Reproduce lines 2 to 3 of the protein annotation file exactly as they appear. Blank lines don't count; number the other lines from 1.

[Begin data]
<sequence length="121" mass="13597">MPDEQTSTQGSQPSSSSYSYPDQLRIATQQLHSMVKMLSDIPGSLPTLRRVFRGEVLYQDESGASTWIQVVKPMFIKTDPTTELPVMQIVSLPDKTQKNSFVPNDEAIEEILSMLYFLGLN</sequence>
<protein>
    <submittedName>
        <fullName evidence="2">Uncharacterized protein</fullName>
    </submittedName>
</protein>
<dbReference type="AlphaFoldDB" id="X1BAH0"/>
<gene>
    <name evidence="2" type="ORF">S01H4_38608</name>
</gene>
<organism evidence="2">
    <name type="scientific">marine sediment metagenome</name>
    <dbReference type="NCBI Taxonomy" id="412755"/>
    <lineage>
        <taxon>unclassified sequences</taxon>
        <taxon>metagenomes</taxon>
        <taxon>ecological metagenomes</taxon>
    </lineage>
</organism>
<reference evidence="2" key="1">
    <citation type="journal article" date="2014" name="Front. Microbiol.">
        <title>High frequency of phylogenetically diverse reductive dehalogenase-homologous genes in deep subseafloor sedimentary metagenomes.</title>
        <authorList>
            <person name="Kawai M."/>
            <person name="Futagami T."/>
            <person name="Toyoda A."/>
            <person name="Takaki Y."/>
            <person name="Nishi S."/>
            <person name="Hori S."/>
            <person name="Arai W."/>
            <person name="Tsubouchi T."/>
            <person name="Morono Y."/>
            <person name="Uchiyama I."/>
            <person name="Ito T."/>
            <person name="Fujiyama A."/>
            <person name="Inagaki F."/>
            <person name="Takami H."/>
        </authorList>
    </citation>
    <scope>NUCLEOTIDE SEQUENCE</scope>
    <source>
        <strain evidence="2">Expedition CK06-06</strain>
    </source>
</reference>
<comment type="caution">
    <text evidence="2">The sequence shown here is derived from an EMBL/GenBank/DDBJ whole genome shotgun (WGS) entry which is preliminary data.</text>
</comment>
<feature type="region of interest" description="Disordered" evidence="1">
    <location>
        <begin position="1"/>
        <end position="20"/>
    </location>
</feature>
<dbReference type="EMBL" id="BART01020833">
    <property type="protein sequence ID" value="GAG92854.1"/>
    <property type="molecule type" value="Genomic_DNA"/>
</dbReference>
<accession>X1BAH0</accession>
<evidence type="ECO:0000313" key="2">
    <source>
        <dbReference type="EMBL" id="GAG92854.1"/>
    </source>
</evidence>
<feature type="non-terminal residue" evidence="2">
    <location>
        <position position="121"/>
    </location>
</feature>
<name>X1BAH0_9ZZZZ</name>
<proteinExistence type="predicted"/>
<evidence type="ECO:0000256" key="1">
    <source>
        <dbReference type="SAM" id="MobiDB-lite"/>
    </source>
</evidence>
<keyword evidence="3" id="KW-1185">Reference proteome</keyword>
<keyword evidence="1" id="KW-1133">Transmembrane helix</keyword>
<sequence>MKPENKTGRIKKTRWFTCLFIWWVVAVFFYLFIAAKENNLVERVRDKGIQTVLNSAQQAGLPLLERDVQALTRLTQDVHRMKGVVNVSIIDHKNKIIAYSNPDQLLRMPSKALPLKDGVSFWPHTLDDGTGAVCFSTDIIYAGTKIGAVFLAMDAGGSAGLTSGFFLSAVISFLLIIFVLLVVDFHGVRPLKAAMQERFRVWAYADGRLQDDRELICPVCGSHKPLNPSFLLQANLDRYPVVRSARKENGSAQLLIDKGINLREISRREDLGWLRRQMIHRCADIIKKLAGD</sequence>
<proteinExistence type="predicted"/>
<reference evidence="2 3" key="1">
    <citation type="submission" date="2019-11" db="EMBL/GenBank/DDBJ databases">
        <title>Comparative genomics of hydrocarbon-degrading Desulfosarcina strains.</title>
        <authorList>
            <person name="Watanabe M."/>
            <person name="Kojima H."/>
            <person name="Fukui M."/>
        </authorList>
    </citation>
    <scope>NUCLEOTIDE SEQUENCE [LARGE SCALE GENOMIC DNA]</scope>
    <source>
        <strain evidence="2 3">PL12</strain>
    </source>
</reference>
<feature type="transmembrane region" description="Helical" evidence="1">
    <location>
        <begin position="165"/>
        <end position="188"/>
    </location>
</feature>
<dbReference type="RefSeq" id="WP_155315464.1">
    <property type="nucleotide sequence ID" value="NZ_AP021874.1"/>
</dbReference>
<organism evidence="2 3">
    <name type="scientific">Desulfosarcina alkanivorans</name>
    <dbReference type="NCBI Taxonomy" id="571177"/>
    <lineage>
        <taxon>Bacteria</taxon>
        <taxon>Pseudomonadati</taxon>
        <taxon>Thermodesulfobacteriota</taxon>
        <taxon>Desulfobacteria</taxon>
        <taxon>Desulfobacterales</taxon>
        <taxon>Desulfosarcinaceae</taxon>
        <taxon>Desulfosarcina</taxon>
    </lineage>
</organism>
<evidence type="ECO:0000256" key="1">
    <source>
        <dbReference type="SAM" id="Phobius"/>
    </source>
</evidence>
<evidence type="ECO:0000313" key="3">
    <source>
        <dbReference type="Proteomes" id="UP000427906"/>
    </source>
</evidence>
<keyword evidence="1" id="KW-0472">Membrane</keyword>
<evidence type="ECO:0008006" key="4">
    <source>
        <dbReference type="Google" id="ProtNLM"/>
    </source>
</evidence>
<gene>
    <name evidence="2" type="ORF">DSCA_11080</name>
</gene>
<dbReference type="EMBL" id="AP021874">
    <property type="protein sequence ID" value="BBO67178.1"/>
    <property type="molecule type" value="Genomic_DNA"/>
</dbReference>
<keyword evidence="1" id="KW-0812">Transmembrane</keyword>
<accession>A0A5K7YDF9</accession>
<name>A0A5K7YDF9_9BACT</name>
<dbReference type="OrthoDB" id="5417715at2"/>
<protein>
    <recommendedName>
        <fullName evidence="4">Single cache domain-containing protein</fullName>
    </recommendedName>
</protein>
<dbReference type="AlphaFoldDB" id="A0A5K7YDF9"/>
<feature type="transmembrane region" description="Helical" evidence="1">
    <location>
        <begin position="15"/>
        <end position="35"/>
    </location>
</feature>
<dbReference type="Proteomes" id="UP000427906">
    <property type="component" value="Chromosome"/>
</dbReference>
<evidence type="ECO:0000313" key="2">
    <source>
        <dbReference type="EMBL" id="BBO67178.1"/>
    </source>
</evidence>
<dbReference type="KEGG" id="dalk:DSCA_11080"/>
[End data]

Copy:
<protein>
    <submittedName>